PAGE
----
The energy band gap of sample has been calculated according to the equation widely adapted for crystalline semiconductors. 24 25
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where α, ν, A, Eg, and n are the absorption coefficient, incident light frequency, constant, band gap, and an integer (normally equal to 1, 2, 4, or 6), respectively. The α and ν values at the steep edges of the transmission spectra were used to construct the plots of (αhν) 1/2 against photon energy. As seen in . 2 , the band gap of sample was determined by the intersection of the extrapolated linear portion of the plot with the energy axis. The calculated band gap value of synthesized photocatalyst was 3.60 eV.
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Plot of (αhν)1/2 vs hν for Z9T.
The structure and morphology of the Z 9 T photo catalyst was studied using Scanning Electron Microscope (SEM). The SEM unit was operated at 15 kV of accelerating voltage. . 3 shows the SEM photograph of the Z 9 T under 15000X magnification. The coupled photocatalyst Z 9 T consist of nanosized particles and their size seems to be less than 100 nm. TiO 2 nanoparticles and ZnO nanorods aggregate to form irregular shaped clusters.
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SEM Surface morphology of heterostructured Z9T nanophotocatalyst (1 bar length = 300 nm).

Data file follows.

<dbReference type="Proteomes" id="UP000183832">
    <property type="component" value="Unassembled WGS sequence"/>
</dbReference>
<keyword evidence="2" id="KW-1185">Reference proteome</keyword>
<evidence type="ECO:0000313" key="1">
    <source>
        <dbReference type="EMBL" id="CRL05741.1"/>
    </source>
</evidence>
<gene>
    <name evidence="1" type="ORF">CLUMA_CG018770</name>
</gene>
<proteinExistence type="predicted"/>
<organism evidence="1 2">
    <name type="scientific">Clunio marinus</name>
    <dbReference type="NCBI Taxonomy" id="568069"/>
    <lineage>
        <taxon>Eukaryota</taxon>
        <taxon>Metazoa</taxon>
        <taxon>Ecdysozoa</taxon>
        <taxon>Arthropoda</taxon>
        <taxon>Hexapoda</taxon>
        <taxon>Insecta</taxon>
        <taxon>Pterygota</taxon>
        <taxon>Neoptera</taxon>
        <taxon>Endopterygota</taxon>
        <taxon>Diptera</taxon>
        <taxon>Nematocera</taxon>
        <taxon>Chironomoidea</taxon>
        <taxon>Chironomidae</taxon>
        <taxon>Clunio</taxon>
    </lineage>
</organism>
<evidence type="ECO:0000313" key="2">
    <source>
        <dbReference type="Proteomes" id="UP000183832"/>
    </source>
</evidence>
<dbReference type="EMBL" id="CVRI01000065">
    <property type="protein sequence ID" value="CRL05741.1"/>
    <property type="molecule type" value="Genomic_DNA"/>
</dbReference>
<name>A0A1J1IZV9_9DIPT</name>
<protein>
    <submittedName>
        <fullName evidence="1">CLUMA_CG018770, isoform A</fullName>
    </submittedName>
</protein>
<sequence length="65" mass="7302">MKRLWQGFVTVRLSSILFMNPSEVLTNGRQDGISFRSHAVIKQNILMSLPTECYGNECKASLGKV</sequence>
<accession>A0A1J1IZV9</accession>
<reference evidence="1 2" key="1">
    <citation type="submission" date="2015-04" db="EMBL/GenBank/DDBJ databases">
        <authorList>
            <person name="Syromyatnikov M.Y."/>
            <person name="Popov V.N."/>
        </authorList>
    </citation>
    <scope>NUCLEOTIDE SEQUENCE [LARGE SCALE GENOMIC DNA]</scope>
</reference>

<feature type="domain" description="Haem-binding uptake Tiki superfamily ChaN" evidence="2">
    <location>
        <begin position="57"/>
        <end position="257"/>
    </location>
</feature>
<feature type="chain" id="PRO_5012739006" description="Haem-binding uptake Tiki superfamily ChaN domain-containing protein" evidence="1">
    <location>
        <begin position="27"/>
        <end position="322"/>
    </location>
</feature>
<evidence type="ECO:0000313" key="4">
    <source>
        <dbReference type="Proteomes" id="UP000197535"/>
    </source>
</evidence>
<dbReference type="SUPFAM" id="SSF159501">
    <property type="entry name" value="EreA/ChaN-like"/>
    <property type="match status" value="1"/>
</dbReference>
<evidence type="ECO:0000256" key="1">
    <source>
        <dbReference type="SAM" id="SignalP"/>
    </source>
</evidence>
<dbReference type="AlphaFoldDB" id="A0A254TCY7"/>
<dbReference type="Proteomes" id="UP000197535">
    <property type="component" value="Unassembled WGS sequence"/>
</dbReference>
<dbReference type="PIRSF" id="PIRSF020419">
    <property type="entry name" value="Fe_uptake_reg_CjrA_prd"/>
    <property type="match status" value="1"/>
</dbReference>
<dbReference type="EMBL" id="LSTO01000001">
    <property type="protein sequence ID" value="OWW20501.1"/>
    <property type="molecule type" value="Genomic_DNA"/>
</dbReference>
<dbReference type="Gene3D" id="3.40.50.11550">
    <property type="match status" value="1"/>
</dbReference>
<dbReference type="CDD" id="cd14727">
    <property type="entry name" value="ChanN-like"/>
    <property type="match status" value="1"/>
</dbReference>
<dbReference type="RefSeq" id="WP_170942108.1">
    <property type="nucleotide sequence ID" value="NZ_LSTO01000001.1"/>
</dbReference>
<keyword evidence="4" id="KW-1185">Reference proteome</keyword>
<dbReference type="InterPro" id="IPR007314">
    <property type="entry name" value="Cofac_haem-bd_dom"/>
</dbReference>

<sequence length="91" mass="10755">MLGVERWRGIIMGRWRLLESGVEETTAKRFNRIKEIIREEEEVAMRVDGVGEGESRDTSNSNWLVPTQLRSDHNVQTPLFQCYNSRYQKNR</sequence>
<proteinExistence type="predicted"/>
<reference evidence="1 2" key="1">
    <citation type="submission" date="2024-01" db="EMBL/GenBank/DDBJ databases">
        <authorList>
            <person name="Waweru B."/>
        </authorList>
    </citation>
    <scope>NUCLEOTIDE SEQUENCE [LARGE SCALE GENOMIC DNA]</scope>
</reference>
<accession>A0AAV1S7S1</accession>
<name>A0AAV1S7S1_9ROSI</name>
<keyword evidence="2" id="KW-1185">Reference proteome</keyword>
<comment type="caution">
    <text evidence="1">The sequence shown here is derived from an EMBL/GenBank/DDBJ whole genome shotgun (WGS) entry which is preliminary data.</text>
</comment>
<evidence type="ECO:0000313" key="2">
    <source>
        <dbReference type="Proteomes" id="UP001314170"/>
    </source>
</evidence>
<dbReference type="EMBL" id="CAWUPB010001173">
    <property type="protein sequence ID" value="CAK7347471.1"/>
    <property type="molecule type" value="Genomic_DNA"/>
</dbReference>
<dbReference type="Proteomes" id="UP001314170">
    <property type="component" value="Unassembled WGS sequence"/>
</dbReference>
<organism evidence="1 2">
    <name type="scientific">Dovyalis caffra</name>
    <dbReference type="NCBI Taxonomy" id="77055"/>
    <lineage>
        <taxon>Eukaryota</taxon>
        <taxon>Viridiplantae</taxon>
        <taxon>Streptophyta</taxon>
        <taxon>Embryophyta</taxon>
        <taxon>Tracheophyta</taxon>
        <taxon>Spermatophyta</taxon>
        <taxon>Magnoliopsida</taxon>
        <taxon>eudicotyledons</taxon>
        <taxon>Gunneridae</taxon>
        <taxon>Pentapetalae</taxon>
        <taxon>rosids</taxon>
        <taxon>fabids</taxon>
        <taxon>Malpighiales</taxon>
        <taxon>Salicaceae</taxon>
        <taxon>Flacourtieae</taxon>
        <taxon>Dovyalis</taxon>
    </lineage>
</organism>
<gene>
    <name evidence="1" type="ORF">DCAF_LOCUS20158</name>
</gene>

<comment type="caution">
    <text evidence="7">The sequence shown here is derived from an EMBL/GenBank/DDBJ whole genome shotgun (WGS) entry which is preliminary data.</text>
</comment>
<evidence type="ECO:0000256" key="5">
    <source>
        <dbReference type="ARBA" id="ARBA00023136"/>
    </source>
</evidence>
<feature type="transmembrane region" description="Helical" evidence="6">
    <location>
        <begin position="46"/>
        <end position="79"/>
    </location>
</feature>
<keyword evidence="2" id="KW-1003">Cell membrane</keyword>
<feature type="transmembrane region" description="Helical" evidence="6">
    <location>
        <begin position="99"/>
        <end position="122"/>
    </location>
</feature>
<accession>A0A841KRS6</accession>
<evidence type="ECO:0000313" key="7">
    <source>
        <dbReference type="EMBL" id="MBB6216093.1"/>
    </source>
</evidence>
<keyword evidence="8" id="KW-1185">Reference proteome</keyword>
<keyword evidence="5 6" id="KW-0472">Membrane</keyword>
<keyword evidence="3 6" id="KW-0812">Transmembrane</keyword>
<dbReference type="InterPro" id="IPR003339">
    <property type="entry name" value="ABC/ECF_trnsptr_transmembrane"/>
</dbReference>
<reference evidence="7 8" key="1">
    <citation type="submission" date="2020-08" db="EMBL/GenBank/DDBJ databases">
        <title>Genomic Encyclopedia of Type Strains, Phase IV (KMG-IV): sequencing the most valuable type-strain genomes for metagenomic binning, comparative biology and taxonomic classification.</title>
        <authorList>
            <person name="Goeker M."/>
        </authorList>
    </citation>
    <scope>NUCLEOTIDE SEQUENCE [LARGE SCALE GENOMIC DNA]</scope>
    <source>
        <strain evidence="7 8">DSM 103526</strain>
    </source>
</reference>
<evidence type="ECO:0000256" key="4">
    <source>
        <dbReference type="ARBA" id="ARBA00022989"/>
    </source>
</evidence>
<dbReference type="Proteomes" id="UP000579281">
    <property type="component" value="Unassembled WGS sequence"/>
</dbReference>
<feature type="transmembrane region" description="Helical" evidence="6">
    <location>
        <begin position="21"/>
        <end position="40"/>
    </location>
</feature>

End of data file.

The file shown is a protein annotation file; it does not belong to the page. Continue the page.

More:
- Control Experiments
- The degradation of quinalphos and monocrotophos was carried out under different experimental conditions viz UV light and TiO2/UV light. The degradation rate was recorded in terms of change in intensity of characteristic peak at 320 nm for quinalphos and 240 nm for monocrotophos. Initially blank experiments were performed under UV irradiation without addition of catalyst (UV alone) and only 4% and 13.29% degradation of quinalphos and monocrotophos was observed respectively. The photocatalytic degradation experiment was performed by taking 0.1 gm photocatalyst in 100 ml solution of the pesticide solution. About 89% degradation of quinalphos and 60% degradation of monocrotophos were achieved in the presence of the semiconductor (TiO2) and UV light in 4 h. The results from the degradation of both the pesticides reveal that TiO2shows good photocatalytic activity for the degradation of pesticides.
- Effect of Parameters
To determine the effect of catalyst dose (TiO 2 ), the experiments were performed by varying the catalyst dose from 0.5 to 2.0 g/L for pesticide solutions. The results reveal that efficiency of degradation increases up to concentration 1.5 g/L for quinalphos after that the rate of degradation decreases but for monocrotophos degradation efficiency increases up to 2.0 g/L catalyst dose. 26 This is in accordance with the previous studies 24 and can be explained on the basis of optimum catalyst loading which depends on initial solute concentration. The total active surface area increases with the increase of catalyst dose. 25 At the same time, higher dose of photocatalyst increases turbidity of the suspension which leads to decrease the penetration of UV light. Hence photo activated volume of suspension decreases. 27